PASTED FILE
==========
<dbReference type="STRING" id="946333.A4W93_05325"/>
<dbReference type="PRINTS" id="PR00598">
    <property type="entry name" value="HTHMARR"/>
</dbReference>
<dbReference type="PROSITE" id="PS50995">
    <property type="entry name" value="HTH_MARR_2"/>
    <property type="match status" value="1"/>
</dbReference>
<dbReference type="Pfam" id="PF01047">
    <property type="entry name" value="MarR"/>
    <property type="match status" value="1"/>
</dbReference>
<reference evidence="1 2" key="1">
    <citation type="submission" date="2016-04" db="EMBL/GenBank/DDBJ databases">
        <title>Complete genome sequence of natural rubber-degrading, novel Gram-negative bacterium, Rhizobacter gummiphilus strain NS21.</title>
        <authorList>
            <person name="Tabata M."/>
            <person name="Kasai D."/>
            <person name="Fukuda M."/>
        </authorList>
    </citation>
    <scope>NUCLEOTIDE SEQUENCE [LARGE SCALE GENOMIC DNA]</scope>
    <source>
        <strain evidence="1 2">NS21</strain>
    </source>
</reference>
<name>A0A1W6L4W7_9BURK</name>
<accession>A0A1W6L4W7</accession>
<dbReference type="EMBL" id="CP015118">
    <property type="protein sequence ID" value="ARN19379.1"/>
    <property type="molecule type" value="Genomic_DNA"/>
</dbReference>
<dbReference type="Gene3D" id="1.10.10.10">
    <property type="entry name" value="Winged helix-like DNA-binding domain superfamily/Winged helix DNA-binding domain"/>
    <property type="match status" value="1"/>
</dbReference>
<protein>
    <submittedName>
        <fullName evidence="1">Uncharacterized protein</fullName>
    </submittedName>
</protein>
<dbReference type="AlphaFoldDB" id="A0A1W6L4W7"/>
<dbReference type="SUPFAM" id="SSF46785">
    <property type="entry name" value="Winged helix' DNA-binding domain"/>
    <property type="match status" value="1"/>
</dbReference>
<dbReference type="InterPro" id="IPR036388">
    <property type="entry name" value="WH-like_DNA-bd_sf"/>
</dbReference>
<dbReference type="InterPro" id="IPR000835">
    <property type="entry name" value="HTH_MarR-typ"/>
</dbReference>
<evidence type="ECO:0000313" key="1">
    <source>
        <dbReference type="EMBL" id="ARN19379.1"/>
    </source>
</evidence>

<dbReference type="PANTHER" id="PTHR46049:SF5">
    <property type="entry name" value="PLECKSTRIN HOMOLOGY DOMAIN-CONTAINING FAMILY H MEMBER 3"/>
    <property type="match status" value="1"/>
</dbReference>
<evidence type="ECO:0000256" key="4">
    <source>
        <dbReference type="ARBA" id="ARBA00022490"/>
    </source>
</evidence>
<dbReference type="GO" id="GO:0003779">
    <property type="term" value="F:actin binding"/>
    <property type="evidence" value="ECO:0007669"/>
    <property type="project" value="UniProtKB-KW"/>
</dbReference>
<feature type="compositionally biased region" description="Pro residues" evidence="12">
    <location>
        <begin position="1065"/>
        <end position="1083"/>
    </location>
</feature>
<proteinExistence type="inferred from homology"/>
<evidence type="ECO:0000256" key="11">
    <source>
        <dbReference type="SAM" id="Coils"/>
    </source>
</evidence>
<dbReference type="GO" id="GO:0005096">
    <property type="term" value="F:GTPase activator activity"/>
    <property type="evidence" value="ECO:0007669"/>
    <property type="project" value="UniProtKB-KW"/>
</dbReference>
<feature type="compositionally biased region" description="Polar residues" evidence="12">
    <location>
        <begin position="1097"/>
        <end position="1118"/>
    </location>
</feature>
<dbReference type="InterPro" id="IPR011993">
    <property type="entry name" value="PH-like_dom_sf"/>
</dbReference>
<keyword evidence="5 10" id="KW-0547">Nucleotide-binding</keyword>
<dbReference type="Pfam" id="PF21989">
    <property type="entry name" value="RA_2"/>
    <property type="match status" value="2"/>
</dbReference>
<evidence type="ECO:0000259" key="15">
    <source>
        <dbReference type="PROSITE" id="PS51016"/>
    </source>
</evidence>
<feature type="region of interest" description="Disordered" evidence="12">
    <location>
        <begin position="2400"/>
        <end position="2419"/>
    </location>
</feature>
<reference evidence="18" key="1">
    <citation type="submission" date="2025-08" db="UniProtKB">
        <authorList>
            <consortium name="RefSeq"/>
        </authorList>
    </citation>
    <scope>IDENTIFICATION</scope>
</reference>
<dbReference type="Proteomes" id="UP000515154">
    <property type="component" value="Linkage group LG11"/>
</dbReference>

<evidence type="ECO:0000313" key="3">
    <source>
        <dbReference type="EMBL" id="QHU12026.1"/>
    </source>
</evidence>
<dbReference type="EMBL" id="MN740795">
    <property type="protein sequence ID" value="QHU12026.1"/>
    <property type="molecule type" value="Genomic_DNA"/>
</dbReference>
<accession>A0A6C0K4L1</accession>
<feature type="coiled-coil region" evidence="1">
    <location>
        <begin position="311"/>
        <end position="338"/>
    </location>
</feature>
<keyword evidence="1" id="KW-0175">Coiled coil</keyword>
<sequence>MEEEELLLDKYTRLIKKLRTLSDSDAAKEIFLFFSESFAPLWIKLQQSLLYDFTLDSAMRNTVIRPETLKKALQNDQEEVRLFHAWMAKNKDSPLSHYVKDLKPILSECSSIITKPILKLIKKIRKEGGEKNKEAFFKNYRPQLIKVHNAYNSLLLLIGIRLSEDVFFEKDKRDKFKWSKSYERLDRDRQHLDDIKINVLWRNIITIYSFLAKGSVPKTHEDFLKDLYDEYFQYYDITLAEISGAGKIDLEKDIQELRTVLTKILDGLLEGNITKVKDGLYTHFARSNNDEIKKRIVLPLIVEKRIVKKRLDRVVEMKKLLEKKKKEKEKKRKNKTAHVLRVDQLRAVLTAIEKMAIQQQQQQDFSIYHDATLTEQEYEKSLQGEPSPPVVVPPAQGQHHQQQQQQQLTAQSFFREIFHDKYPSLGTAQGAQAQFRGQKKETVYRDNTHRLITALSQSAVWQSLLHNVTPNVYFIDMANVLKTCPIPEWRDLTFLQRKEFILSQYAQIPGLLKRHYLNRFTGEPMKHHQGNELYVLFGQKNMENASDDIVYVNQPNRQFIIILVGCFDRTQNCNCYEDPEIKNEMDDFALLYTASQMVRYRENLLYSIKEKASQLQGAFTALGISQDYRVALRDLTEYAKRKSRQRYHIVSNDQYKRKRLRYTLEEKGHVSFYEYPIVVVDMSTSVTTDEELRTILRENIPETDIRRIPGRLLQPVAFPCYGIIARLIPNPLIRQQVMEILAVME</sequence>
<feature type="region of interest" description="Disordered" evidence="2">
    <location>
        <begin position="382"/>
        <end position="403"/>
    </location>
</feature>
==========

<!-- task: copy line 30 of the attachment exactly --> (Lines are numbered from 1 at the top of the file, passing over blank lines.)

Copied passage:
    <property type="protein sequence ID" value="ARN19379.1"/>